- Jane Austen Ate My Brain – Papercuts NY Times (who copied Mag’s title)
I am glad to see people talking about Austen too….but this is the only very little asset of the release of this …..book
OK, so you wed a literary classic to a contemporary horror genre, and the concept is maybe good for a chuckle. But I’ll tell you what offends me. It’s that the blogosphere collectively has bitten *hard* on this thing. I have received more than a hundred posts about P&P&Z in my RSS feed in the last week — I’m not exaggerating. It is simply not worth that amount of attention. If that’s all it takes to get people going these days these days, civilized discourse is in even worse shape than I thought.
I think the more and more I hear/think about it, the more excited I get.
I have to admit, I still think my blog’s title the best: “Dawn of de Bourgh.”
Mark – This book seems to illicit only two responses, Yay or Nay! You either think it is brilliant or hate it. I am amazed also by the response in the last two weeks. It is talked about on all levels of media, not just blog chatter. The public has bitten *hard* as you say. The book concept is funny and fresh, but after the 3rd chapter will it keep pace with Austen’s text? Hard to say until we read it. Anyway – it could be a good laugh, or not.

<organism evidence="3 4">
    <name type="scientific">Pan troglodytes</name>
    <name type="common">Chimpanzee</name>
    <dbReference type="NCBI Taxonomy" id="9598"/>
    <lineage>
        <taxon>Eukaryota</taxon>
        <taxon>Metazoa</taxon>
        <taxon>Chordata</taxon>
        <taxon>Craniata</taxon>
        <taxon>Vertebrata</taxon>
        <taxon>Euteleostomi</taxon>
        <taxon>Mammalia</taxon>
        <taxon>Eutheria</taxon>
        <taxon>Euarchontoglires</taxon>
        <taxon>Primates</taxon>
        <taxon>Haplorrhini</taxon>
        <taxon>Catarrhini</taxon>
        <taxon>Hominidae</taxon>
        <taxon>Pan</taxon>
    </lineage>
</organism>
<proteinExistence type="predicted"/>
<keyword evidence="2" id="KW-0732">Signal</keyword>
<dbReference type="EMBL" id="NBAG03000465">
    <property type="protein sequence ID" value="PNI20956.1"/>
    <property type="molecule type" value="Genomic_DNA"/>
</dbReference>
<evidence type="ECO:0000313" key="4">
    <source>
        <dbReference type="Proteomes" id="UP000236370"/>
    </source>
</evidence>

Cheers, Laurel Ann
I can illustrate my problem by reference to another modern Austen adaptation. When Clueless was released, it was entirely a stealth adaptation. Writer-director Amy Heckerling didn’t flag her source. She was caught out (immediately) and ‘fessed up (immediately). That was delicious, and Clueless is in fact a brilliant re-imagining of Emma.
But Pride and Prejudice and Zombies is purely “high concept,” concocted solely for the attention it can draw: no stealth maneuvers here! It is like the manufactured mini-scandals of 24-hour cable news. And that is what depresses me, that the blogosphere has so dutifully played its role in the process of the manufacture of attention. It is so very predictable.